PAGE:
Shuffling through the World Wide Web to find what you need can be a daunting process. Whether it's from your Windows Phone or Windows 8 computer. Luckily, thanks to search engines like Microsoft’s Bing – you can find what you need and quickly. The problem is that if you are used to typing in simple queries like “How can I obtain Rich’s awesome accent?” you are still faced with hundreds of thousands of search results.
Today, we are going to stop the horror and make you the master of Bing by teaching you “advanced operator references” – think of what we are about to teach you as a secret language to master Microsoft’s search engine. Today, you master Bing search – tomorrow, you take over the world.
Below we have outlined the most useful of Bing’s advanced operating references along with examples of how to use them. Consider this article as the ultimate Bing guide and reference list for getting work done. So without further ado, let us begin!
Here is one of the simplest operators to work with, the “AND” operator. This is considered a simple Boolean operator and can help you find exactly what you are looking for. When using the “AND” operator, only search results that include both searched terms will be included.
- Example: “Puppies AND beagles” – By typing this query into Bing, you would only receive search results that contain both the word “puppies” and “beagles”.
Another simple operator, “Contains”, will focus search results around websites that have certain file types within them. For a list of common file types, you can click here.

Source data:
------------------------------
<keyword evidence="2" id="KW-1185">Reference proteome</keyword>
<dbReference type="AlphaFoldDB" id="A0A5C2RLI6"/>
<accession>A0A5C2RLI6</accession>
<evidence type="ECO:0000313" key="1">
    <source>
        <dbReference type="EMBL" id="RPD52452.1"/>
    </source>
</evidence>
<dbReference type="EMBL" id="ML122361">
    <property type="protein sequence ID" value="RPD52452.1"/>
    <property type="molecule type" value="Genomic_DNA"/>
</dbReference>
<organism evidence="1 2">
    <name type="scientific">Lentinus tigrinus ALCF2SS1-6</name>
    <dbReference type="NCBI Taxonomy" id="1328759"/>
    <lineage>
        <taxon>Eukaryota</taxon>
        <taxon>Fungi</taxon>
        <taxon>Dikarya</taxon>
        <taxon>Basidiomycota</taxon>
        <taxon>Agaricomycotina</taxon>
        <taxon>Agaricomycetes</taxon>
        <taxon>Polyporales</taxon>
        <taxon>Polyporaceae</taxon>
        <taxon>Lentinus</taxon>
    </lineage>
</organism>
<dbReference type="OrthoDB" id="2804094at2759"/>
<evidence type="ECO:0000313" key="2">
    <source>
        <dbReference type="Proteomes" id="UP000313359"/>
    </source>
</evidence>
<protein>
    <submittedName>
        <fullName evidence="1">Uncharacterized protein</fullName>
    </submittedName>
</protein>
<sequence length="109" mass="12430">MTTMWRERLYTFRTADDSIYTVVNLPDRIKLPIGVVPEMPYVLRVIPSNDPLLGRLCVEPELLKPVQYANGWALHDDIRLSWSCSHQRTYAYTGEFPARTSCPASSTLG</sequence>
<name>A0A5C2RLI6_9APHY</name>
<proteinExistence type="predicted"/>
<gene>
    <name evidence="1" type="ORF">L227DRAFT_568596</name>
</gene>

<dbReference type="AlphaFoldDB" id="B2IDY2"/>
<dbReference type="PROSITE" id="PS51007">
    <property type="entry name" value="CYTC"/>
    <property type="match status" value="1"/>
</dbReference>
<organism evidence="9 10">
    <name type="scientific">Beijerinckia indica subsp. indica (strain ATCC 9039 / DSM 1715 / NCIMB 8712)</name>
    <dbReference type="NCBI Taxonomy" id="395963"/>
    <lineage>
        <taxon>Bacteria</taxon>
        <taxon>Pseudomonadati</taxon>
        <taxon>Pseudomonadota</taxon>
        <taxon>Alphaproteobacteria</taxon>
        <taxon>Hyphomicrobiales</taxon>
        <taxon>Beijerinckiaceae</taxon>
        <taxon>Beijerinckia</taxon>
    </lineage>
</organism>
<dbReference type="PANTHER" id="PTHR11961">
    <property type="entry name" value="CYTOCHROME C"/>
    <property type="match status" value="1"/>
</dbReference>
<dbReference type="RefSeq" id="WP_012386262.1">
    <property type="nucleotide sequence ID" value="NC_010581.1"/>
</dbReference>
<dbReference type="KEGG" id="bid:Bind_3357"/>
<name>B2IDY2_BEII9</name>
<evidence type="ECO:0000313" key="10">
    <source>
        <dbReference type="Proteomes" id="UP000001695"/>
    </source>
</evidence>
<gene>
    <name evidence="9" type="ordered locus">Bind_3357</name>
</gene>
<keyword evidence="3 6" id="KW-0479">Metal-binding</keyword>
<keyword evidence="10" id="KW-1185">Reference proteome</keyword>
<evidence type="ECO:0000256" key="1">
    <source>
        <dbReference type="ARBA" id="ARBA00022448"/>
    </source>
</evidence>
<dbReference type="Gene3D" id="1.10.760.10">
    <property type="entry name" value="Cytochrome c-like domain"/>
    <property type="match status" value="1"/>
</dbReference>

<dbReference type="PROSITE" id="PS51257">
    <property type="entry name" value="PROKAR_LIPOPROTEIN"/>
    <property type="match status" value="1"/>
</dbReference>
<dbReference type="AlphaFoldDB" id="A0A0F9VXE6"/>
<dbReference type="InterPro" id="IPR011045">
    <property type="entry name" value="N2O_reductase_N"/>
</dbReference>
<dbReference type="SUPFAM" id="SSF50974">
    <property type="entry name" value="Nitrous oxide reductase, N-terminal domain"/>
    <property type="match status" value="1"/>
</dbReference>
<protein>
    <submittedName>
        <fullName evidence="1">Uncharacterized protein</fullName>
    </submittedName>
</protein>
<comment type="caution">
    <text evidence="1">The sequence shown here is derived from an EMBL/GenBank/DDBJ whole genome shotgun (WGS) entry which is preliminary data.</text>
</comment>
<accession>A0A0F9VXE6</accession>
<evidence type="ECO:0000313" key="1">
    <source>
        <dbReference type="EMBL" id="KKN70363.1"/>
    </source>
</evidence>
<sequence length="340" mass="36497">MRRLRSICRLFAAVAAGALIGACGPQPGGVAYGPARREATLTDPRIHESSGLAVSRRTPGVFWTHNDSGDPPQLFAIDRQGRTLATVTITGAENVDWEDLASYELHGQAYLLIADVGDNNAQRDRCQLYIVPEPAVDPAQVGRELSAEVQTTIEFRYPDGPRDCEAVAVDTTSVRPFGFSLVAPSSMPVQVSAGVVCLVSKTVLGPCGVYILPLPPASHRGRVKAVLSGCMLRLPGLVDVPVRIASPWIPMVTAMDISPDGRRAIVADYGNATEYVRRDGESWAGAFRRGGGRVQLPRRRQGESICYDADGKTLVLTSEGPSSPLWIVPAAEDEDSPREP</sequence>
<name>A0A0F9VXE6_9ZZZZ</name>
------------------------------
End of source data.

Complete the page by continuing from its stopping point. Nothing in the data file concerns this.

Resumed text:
- Example: “Puppies contains:pdf” – By typing this query into Bing, you would only websites that have PDF files about puppies.
I’m sure that all of you know this operator! Simply put the word, “define” in front of any other word and Bing will fetch a dictionary definition for what you are searching. (Real words only kids, Urban Dictionary results do not count!)
- Example: “define puppies” – By typing this query into Bing, you would receive a definition of the word “puppies”.
This operator is similar to the “contains:” operator above, but instead of specifying a file extension and then receiving websites that reference it, you will only receive direct links to the specified file types. Once again, you can click here to see a list of the most common file types.
- Example: “puppies ext:pdf” – By typing this query into Bing, you will only receive PDF files about “puppies”.
By using the “feed:” operator, you can find RSS feeds that relate to a specific query. These feeds can then be followed by using an application like NextGen Reader for Windows 8 and Windows Phone.
- Example: “feed:puppies” – By typing this query into Bing, you will only receive links to RSS feeds about “puppies”.
This operator can be used interchangeably with the “Ext:” operator. By using the “Filetype:” command, you will only receive search results that are direct links to specified file types.
- Example: “puppies filetype:pdf” – By typing this query into Bing, you will only receive PDF files about “puppies”.
If you do not wish to use the “Feed:” operator to return only RSS feeds, you can use the “HasFeed:” operator to return search results to websites that contain RSS feed links.
- Example: “hasfeed:puppies” – By typing this query into Bing, you will receive websites that have RSS feeds relating to “puppies”, but that are not direct links.
Sometimes when you are searching the web, you want a quick and easy way to find images of a certain size; sure, you could always use the image size buttons within Bing Image search, but buttons are for “noobs”! Use the “ImageSize:” operator to quickly return images of certain dimensions. Valid search values are “small”, “medium”, and “large”.
- Example: “puppies imagesize:medium” – By typing this query into Bing, you will only receive image results of puppies that are categorized in the medium image size category.